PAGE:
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Kevin M. Simmons and Daniel Sutter
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Kevin M. Simmons and Daniel Sutter

Abstract

The impact of the installation of Weather Surveillance Radar-1988 Doppler (WSR-88D) radars in the 1990s on the quality of tornado warnings and occurrence of tornado casualties is examined. This analysis employs a dataset of tornadoes in the contiguous United States between 1986 and 1999. The date of WSR-88D radar installation in each National Weather Service Weather Forecast Office is used to divide the sample. Tornado warnings improved after the installation of Doppler radar; the percentage of tornadoes warned for increased from 35% before WSR-88D installation to 60% after installation while the mean lead time on warnings increased from 5.3 to 9.5 min and the false alarm ratio fell slightly. A regression analysis of tornado casualties, which controls for the characteristics of a tornado and its path, reveals that expected fatalities and expected injuries were 45% and 40% lower for tornadoes occurring after WSR-88D radar was installed in the NWS Weather Forecast Office. This analysis also finds that expected casualties are significantly lower for tornadoes occurring during the day or evening than late at night throughout the sample, which provides indirect evidence of the life-saving effects of tornado warnings.

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David Merrell, Kevin M. Simmons, and Daniel Sutter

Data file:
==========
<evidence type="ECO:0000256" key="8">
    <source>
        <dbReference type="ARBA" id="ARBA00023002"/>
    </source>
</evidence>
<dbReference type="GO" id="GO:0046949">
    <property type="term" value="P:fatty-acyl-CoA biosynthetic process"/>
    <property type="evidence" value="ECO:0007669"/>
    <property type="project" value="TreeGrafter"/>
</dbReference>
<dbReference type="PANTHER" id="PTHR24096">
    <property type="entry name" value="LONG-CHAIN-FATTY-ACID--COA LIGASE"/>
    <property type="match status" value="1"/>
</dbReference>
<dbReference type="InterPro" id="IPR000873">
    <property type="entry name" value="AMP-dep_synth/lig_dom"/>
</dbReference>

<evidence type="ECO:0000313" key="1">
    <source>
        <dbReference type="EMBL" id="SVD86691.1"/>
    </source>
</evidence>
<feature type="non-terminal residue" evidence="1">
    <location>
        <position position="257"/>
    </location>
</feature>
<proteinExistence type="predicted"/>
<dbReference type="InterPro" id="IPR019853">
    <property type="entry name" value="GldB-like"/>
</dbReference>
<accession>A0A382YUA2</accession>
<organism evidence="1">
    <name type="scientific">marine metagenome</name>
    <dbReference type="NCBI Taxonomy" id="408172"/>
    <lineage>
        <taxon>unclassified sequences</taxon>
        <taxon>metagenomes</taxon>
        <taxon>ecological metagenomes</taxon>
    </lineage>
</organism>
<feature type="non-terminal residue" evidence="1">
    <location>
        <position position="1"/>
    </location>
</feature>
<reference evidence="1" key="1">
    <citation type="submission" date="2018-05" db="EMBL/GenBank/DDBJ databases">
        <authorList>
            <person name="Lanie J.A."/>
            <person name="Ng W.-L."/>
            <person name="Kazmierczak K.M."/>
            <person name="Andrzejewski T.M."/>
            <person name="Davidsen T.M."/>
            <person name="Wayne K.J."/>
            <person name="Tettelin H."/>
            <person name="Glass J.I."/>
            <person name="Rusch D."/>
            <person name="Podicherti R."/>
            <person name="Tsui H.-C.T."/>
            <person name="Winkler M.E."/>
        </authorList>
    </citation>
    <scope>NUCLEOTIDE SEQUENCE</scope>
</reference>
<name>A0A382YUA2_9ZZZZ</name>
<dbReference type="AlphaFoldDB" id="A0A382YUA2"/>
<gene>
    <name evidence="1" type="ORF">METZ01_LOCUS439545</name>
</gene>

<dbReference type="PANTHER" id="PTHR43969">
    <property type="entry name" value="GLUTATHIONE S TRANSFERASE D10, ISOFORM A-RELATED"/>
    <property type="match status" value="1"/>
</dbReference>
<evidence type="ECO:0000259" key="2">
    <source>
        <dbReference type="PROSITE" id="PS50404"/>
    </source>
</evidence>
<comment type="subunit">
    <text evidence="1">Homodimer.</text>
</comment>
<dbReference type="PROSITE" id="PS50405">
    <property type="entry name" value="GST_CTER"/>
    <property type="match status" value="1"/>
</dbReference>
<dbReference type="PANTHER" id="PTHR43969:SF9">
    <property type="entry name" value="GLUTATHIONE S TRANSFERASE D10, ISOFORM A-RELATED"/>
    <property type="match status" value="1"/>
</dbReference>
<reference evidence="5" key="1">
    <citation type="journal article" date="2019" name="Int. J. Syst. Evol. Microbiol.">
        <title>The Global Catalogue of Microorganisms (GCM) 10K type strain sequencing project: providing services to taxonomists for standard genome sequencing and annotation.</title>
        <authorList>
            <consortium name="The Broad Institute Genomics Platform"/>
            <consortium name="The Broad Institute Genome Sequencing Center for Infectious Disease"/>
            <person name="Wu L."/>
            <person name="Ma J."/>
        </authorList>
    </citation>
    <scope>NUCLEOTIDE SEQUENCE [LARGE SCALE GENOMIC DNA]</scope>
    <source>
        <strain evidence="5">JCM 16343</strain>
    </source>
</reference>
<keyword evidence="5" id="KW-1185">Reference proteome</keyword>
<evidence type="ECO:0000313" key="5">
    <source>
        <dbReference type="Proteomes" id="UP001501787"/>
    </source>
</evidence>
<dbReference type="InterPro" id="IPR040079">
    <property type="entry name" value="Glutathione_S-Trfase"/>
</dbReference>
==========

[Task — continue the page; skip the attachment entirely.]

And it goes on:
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Over the past several decades, engineers have made significant progress in the design and construction of structures able to withstand tornadic winds and debris. The aftermath of the 3 May 1999 F5 tornado in Moore, Oklahoma, highlighted the modest market penetration of tornado shelters in metropolitan areas. The authors use historical data from Oklahoma to estimate the potential casualties that tornado shelters could prevent and calculate that the cost per fatality avoided in single-family homes is $29 million while the cost per fatality avoided for mobile homes is $2.6 million. The estimates are sensitive to the proportion of strong (F3 or stronger) tornadoes and the choice of an interest rate for present-value calculations. If the F-scale distribution of Oklahoma tornadoes resembled a reported national frequency distribution and fatalities per category storm are held constant, the permanent home cost per fatality avoided triples to $88 million.

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Kimberly E. Klockow, Renee A. McPherson, and Daniel S. Sutter

Abstract

Because of the sensitivity of agricultural production to both short-term weather and long-range climatic patterns, the availability of reliable and relevant meteorological data and climate products can potentially affect the entire production process. This study focuses on the use of information from a dense meteorological network—the Oklahoma Mesonet—and its AgWeather program in support of agricultural production decisions. Production decisions that are particularly dependent on information from the Mesonet are identified. Producers in Oklahoma are influenced by Mesonet data at several levels, including agricultural policy, production choices, and risk management. Additionally, producers use the Mesonet to attain their financial goals, through such measures as cost saving and maximization of quality and quantity, in addition to others. Potential savings from Mesonet data for the state’s agricultural sector are also estimated.